A Christmas Tradition

Chris Christmas

One of my favorite holiday things to do is to make simple wreaths to give to my neighbors the weekend after Thanksgiving. We all put them out at the edge of our driveways. It seems to signal the beginning of the season and unites the neighborhood. While we are a fairly friendly neighborhood, we seem to be a little more joyful this time of year.

When I saw that Home Depot had started to  offer a great deal on plain evergreen wreaths, with a red bow, I bought some.  Now, I get them every year. It’s really the only shopping I do on Black Friday. They are cheaper than I can make myself and much better constructed. I add some more ribbon and a few waterproof decorations and presto, it’s done.

At first I just got them for myself. Our front fence runs for a length of about 330 feet, so I thought if I got some wreaths then I could space them out along the way. When I put them up, though, it was a little bit too much to look at; at least for my simple tastes. I left one on the gate and put one on the front door. The store also had 15 foot lengths of evergreen swags, so I had gotten some of those, as well. I put one around the front door and a couple draped on the railing. That seemed to be enough for my yard so I decided to share the surplus with my neighbors. It was a hit and a tradition was started. Each year they look forward to getting the wreaths, as much as I love giving them. Our neighbor at the end of the street always has a great light display. Our little row of wreaths acts sort of as a lead up to their nightly show.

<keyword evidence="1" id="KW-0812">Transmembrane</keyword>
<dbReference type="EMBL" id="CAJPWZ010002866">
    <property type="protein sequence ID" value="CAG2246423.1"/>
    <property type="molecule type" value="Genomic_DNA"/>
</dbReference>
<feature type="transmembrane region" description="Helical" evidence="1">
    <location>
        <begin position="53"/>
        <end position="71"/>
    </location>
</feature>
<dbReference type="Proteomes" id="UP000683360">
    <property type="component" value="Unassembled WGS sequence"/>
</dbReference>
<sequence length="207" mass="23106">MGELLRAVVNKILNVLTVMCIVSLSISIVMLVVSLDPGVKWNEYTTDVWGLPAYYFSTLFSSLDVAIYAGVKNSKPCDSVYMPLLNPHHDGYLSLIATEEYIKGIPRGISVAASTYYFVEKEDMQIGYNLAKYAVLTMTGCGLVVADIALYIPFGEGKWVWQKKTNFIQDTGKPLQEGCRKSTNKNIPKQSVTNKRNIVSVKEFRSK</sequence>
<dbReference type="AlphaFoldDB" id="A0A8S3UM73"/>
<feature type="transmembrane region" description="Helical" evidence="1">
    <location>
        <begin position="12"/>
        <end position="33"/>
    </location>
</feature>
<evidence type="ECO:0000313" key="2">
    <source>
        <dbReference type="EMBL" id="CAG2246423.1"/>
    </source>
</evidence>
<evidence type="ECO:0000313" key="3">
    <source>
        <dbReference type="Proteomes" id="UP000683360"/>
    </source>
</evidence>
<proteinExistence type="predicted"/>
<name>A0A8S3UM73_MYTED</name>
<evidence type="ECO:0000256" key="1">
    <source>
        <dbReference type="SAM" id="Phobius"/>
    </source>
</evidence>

It’s not that I mind Christmas and all of the decorations. I love them. I love pulling out the decorations I’ve had for years, and I make some new ones.  I’m part Swedish so my celebration also includes a straw goat under the tree to guard presents, and the occasional gnome peeking out of the decorations.  I make almond cake and Russian tea cookies like my Mom did.  Greg and I try and get out each year to drive through the neighborhood and look at the displays. It reminds me of when I was a kid.

When I was growing up, there was a house in our home town that was the place to visit over the holidays. It started with lights a few handmade wooden “Peanuts” characters adorning the front yard. Then it gradually expanded out each year: Star Wars, Rudolph, the Grinch, and more, somehow melded seamlessly with Snoopy and the Sopwith Camel. These were designed, cut, and painted by the owner. He started planning out in January what he was going to add next holiday display.

The family served cocoa in the early years and it became a social event. There was caroling, candy canes, mistletoe, and people would dress up in various costumes and play games. Some even brought their own snacks to share.

Eventually, Mr. Marsh, the man behind the festivities,  put out a decorated tip jar, not because he wanted to get compensated, but because people were wanting to pay him for his holiday hospitality, and giving them a “tradition.” After constantly stashing coins and bills in his pockets, Mr. Marsh decided to make a gingerbread house with a slot in the top.  There was a sign next to it that said “Tips for Santa.”   The Marsh’s always said that the tips were extra help with the electric bill and  helped them budget for the next Christmas.

Even though it was a lot, it never seemed to be too much. I think it was because it became an event, a destination point. Some people just have a knack for creating special moments that people treasure forever. It’s  a fond memory that is still fresh in my mind, some 40+ years later.

It’s the stories, the activities, the family and fellowship that truly make the holidays memorable for me.

I have a few more holiday memories that I’ll dust off and share this month.

I feel like celebrating, so please come and join me.


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